Although it's been recognized for more than a century, failure to thrive lacks a
precise definition, in part because it describes a condition rather than a specific disease. Kids who fail to thrive don't receive or are unable to take in, retain, or utilize the calories needed to gain weight and grow as expected.
Failure to Thrive is the term used for children who for some reason, do not gain weight corresponding to their age and nutrition. In severe cases height and head circumference may also be affected. In our country, most commonly affected children are between ages of 3 months and 5 years.
If the condition progresses, undernourished kids may:
- become disinterested in their surroundings
- avoid eye contact
- become irritable
- not reach developmental milestones like sitting up, walking, and talking at the usual age
What causes failure to thrive?
There could be many reasons. Perhaps your baby is simply not getting enough to eat. She may not be feeding for long enough or often enough, or you might be having trouble weaning her onto solid foods.
Common Causes of Failure to Thrive
When an apparently well child is unusually small for his age, one must consider the following factors.
2. Low Birth Weight - Growth in utero is some indication of his later growth potential. If a child was small at birth, particularly if small for dates, he is likely to be small even later. Conversely the larger he is at birth, the larger he is likely to be in later years.
3. Socio-economic factors - together with genetic factors and low birth weight explain the great majority of cases of slow physical growth. This fact should be considered before ordering detailed investigations.
4. Defective physical growth from previous diseases now cured
Some babies have a higher risk. For example, if your baby has a cleft lip or palate, feeding is probably more difficult for her than for other babies.
Many babies go through brief periods when their weight gain plateaus or they even lose a little weight. However, if a baby doesn't gain weight for 3 consecutive months during the first year of life, doctors usually become concerned.
Doctors diagnose failure to thrive by using standard growth charts to plot weight, length, and head circumference, which are measured at each well-baby exam. Children who fall below a certain weight range for their age or who are failing to gain weight at the expected rate will be evaluated further to determine if there's a problem.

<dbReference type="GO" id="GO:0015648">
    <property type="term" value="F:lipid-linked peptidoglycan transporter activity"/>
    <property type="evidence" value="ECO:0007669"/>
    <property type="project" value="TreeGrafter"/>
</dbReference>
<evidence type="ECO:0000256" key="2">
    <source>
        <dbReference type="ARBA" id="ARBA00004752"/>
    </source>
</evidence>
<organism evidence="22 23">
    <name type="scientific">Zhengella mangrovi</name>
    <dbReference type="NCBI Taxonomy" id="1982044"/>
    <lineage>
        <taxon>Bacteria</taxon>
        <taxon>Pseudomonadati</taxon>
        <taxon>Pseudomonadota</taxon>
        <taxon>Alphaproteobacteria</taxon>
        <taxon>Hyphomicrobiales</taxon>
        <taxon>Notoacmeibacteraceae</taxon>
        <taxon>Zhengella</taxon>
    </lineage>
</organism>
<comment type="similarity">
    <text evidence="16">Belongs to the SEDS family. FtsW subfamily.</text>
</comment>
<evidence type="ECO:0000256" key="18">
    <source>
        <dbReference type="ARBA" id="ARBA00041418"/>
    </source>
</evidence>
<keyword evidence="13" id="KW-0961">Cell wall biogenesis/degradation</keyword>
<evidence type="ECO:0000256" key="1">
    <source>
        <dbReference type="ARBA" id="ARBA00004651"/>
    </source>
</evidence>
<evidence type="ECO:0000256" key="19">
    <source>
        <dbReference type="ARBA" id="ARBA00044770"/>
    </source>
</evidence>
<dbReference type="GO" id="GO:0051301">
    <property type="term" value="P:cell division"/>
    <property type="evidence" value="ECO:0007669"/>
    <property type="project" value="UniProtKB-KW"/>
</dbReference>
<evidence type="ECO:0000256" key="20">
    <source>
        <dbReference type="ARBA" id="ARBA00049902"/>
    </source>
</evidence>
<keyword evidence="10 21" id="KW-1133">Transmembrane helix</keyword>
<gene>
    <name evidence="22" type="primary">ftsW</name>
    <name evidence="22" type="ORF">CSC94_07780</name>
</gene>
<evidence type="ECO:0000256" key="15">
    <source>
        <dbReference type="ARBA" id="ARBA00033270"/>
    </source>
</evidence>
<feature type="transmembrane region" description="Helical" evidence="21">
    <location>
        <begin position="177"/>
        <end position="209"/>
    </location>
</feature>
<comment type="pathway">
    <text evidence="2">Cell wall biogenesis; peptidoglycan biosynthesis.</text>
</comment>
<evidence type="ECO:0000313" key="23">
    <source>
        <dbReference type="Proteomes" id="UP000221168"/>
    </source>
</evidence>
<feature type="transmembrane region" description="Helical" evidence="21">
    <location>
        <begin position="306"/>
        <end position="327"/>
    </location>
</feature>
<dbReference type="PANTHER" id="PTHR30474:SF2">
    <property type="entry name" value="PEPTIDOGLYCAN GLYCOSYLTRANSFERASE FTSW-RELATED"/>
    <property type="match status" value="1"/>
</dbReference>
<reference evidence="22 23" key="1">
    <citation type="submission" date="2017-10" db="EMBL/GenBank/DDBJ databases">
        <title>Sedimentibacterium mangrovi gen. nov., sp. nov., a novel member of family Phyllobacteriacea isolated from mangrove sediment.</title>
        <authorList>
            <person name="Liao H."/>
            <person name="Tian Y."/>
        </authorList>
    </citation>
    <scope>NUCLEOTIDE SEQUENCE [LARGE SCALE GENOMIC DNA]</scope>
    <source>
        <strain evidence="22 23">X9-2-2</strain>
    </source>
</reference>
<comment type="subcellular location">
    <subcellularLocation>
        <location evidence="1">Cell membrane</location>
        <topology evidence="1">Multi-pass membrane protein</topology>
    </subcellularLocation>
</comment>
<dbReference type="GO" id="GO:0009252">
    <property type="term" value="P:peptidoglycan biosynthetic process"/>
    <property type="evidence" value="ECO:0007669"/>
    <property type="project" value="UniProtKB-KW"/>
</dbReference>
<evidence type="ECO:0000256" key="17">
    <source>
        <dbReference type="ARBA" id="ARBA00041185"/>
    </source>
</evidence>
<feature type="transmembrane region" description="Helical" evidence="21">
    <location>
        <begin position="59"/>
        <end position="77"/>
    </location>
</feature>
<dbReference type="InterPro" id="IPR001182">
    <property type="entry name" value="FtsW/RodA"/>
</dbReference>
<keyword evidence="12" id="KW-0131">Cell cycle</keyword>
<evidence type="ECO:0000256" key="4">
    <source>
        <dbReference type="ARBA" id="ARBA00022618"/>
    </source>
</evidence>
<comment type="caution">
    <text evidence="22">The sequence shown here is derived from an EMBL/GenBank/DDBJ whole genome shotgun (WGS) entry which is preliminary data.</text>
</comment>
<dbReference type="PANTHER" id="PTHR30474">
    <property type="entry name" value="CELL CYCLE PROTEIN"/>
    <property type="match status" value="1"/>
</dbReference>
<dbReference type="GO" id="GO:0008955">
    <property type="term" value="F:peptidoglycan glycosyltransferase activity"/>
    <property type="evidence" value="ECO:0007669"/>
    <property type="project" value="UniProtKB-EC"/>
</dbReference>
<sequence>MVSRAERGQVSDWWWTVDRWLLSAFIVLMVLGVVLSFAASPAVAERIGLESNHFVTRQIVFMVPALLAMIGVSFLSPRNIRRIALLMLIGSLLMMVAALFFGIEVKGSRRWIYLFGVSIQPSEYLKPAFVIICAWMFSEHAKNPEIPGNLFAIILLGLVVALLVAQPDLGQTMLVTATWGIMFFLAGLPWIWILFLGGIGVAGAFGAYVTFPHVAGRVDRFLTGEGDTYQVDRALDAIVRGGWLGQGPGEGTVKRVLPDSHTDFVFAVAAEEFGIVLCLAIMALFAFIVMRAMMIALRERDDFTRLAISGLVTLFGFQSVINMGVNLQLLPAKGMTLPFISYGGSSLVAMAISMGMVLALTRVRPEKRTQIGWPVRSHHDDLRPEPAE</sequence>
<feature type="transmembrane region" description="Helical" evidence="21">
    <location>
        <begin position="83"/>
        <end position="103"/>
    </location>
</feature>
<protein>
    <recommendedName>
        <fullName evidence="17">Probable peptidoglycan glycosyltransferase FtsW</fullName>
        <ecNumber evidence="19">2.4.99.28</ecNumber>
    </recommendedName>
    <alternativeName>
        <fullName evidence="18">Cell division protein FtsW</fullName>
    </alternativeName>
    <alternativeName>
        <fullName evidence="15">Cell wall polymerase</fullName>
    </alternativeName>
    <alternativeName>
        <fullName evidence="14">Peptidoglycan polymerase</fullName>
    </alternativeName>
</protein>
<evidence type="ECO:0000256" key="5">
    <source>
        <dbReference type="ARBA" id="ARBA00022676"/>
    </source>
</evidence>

Along with obtaining a thorough medical and feeding history and performing a detailed physical exam, the doctor may order a complete blood count, urine test, and various blood chemical and electrolyte tests to search for underlying medical problems. If a particular disease or disorder is suspected, the doctor might perform additional tests specific to that condition.
To determine whether a child is receiving enough food, the doctor (sometimes with the help of a dietitian) will do a calorie count after asking the parents what the child eats every day. And talking to the parents can help a doctor identify any problems at home, such as neglect, poverty, household stress, or feeding difficulties.
Children with failure to thrive need the help of their parents and a doctor. Sometimes, an entire medical team will work on the case.
In addition to the primary doctor, the team might include a nutritionist to evaluate the child's dietary needs, and an occupational or speech therapist to help the caregiver and child develop successful feeding behaviors and address any sucking or swallowing problems. Occupational and speech therapists are often helpful because of their expertise in the muscular control that's involved in eating.
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